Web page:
Tax Refunds and the IRS Right of Setoff and Recoupment

One of the most frustrating experience is that people have in bankruptcy is thinking that they will be able to keep their tax refund and then losing it to either the IRS or the trustee.  With a little bit of proper planning, it is possible to protect your tax refund.  As an initial matter, I need to understand two things about your tax refund.  First, your tax refund is probably the bankruptcy estate.  It is an asset to the chapter seven trustee can block to three payment your unsecured creditors.  Second the tax refund is actually a debt the IRS owes to you.  When you have a tax refund, you have made an overpayment to the US Government.  Your tax refund is actually a debt that the United States Treasury owes to you.

Let’s start with tax refund as an asset of the estate.  When you file bankruptcy all of your property becomes property of the bankruptcy estate.  The bankruptcy estate can be administered for the benefit of your general unsecured creditors.  Most of your property can be protected with exemptions.  Exemptions are what allow you to keep property during and after a bankruptcy so that you can get your fresh start.

So first things first, all property the estate must be listed on schedule B.  Your tax refund has to be listed on schedule B even if you haven’t prepared or filed your tax return yet.  This is because the tax refund is considered a contingent and unliquidated claim of the estate.  If you fail to list your tax refund on the bankruptcy petition, you may lose the right to claim exemption the refund.  In addition, the trustee could file an adversary proceeding to deny your discharge.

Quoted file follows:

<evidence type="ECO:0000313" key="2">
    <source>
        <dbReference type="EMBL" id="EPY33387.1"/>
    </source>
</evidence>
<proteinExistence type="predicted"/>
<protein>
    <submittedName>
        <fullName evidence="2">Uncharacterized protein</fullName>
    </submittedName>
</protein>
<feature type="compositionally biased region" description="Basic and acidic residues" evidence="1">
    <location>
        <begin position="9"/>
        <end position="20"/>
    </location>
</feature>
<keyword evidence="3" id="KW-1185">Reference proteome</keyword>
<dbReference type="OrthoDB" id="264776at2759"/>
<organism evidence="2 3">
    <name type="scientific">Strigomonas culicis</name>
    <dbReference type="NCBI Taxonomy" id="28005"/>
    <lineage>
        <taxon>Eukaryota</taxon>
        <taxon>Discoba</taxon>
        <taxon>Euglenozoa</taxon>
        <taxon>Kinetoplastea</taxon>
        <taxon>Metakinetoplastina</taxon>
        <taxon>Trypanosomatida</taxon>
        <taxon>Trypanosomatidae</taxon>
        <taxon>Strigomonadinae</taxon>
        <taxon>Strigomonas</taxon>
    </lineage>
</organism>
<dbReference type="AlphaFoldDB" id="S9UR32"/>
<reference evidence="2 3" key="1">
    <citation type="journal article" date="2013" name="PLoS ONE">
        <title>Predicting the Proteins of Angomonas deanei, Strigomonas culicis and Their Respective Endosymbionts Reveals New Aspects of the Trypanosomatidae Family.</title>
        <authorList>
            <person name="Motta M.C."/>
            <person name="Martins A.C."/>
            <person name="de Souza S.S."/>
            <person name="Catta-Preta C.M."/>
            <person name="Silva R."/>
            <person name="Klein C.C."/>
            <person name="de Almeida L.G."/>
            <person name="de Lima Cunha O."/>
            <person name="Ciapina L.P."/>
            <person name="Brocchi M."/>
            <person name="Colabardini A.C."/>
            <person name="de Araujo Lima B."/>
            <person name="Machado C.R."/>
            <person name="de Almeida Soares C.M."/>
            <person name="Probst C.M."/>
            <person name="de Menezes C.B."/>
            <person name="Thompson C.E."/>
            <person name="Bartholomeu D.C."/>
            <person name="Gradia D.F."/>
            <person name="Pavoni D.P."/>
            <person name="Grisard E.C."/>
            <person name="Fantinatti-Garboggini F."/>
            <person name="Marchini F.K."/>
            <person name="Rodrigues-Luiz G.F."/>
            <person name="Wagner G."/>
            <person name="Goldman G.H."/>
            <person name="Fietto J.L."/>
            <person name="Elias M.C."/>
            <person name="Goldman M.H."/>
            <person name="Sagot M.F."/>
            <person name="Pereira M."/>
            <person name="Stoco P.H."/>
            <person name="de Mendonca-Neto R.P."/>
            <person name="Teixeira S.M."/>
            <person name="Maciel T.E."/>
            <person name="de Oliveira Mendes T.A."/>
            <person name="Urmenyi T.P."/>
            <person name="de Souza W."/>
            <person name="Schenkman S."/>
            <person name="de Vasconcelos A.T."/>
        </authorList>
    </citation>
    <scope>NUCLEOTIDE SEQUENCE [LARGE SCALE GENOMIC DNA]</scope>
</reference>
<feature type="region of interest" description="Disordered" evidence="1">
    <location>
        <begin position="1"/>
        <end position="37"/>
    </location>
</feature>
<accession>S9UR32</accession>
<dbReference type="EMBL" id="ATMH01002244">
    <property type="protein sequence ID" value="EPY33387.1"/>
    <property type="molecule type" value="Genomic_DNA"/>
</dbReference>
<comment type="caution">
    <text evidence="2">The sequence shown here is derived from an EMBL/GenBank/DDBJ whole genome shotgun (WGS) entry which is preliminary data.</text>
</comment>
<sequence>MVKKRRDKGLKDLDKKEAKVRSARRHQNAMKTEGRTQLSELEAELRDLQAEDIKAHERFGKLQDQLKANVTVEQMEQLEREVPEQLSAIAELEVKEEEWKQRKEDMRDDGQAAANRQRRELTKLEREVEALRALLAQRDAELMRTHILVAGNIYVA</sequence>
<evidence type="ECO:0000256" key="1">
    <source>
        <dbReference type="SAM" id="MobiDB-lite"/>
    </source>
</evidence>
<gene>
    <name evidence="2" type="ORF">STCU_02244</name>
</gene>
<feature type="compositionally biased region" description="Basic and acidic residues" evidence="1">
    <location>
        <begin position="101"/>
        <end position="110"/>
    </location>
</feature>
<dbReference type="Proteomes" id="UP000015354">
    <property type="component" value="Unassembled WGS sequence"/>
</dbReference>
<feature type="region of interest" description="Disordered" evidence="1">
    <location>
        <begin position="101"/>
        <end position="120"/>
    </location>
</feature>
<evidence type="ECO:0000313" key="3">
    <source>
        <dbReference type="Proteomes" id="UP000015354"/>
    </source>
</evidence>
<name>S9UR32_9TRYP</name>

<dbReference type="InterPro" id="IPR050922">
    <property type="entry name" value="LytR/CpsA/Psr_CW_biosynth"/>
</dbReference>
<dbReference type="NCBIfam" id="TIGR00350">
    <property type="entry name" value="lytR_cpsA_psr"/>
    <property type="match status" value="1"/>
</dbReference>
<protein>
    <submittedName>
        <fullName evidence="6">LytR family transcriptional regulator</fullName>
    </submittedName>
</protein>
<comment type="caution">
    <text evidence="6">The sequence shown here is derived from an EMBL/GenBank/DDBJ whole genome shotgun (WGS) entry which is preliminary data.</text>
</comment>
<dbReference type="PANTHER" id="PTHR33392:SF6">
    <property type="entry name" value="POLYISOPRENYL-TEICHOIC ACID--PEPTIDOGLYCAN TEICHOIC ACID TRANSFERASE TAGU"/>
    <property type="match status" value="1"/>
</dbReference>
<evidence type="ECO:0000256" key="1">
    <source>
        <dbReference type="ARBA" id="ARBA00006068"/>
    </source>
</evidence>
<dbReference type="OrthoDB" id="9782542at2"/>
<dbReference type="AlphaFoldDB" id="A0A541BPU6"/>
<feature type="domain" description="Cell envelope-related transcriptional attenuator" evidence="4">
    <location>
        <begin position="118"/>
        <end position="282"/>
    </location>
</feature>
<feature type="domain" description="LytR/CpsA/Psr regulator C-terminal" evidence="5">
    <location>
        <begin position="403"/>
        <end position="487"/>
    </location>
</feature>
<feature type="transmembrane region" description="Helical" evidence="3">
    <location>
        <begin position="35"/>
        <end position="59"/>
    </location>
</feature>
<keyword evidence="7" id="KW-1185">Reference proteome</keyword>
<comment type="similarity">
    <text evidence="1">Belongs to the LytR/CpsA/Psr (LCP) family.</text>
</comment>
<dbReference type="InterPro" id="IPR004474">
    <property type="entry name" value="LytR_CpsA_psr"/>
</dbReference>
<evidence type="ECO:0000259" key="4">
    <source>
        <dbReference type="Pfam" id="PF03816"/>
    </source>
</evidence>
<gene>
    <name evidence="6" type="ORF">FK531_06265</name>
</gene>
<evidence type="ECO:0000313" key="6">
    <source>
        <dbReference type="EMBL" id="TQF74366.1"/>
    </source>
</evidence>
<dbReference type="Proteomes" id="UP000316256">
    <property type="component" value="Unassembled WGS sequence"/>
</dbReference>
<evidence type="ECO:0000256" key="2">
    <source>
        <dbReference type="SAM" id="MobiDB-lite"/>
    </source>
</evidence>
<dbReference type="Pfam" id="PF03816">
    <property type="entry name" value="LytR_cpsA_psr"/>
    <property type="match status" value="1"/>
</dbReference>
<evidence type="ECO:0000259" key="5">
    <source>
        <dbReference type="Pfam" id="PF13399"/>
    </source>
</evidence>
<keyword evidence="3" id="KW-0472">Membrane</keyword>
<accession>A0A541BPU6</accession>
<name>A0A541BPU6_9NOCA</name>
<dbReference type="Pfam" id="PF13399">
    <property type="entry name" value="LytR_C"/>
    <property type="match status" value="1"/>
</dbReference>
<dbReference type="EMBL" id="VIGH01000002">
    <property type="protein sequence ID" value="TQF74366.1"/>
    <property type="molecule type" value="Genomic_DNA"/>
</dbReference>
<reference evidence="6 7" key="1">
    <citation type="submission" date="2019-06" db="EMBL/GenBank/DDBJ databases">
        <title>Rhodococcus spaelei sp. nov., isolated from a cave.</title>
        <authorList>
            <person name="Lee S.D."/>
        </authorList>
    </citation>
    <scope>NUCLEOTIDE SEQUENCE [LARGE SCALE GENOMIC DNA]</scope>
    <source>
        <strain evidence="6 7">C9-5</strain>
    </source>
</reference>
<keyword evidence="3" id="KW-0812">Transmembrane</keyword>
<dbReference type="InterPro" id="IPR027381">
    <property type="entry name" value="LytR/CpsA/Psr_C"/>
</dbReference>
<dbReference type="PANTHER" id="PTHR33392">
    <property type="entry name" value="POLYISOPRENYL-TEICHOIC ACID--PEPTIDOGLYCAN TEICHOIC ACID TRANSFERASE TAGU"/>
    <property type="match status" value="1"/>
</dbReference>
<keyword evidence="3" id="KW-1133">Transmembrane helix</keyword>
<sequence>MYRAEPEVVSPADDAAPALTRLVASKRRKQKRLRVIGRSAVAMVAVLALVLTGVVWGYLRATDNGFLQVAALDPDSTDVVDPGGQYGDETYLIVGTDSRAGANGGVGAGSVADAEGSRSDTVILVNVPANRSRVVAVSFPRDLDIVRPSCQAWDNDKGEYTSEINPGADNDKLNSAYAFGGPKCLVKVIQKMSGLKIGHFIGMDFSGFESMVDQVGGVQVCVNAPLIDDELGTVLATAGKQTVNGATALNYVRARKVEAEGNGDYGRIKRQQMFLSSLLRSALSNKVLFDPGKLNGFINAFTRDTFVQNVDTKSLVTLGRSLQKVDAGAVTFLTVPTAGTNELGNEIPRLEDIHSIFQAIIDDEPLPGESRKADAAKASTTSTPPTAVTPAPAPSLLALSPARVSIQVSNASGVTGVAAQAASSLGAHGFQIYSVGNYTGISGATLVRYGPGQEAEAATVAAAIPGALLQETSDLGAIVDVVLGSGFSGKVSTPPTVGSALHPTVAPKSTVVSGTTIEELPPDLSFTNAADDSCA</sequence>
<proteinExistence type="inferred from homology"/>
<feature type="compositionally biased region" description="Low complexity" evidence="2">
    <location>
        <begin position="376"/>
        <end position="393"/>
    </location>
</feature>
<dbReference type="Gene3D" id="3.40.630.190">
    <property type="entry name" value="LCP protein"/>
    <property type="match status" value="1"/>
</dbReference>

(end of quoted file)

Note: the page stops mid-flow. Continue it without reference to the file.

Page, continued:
Once your tax refund is listed on schedule B, your bankruptcy attorney can use exemptions to protect it.  There are several exemptions are available to protect a tax refund.  If you’re using Washington State exemptions or Federal exemptions, you can use was called wild card.  The wild card but you protect up to a certain amount of cash value in an asset, regardless of what kind of asset events.  This is in contrast to specific exemptions the only allow you to protect your interests in a certain kind of property, for example homestead exemption only allows you protect your homestead and cannot be extended to something like your automobile.  Additionally, part of your tax refund may actually be a benefit of social security.  For example the earned income tax credit is actually a social security benefit.  If part of your tax refund is Social Security benefit, then it can be protected using a Social Security exemption.  The availability of exemptions to protect your tax refund depends on the type of bankruptcy that you file and all the facts of your case.  You will need to talk your bankruptcy attorney to determine whether you have available exemptions to protect your tax refund in your specific case.

This issue with the tax refund is the IRS’s right of setoff and recoupment.  Like I said before, your tax refund is actually a debt that the U.S. Treasury owes to you.  Some clients have tax debts from prior years that are dischargeable in bankruptcy as well as a tax refund due the current year.  In this case, the IRS may withhold your refund even though you file bankruptcy.  This is because the IRS is setting off the debt that it owes to you -your tax refund – against the debt that you owe to the IRS for back taxes.  The IRS can do this even if those taxes are dischargeable in bankruptcy.

Unfortunately there is nothing that you can do about it, if the IRS decides to exercise its right of setoff and recoupment.  However, filing bankruptcy now and dealing with your tax debts this year is a better strategy than waiting and letting the IRS take your tax refund year after year.  If you can discharge your taxes this year, you will be protecting your tax refund for years to come.

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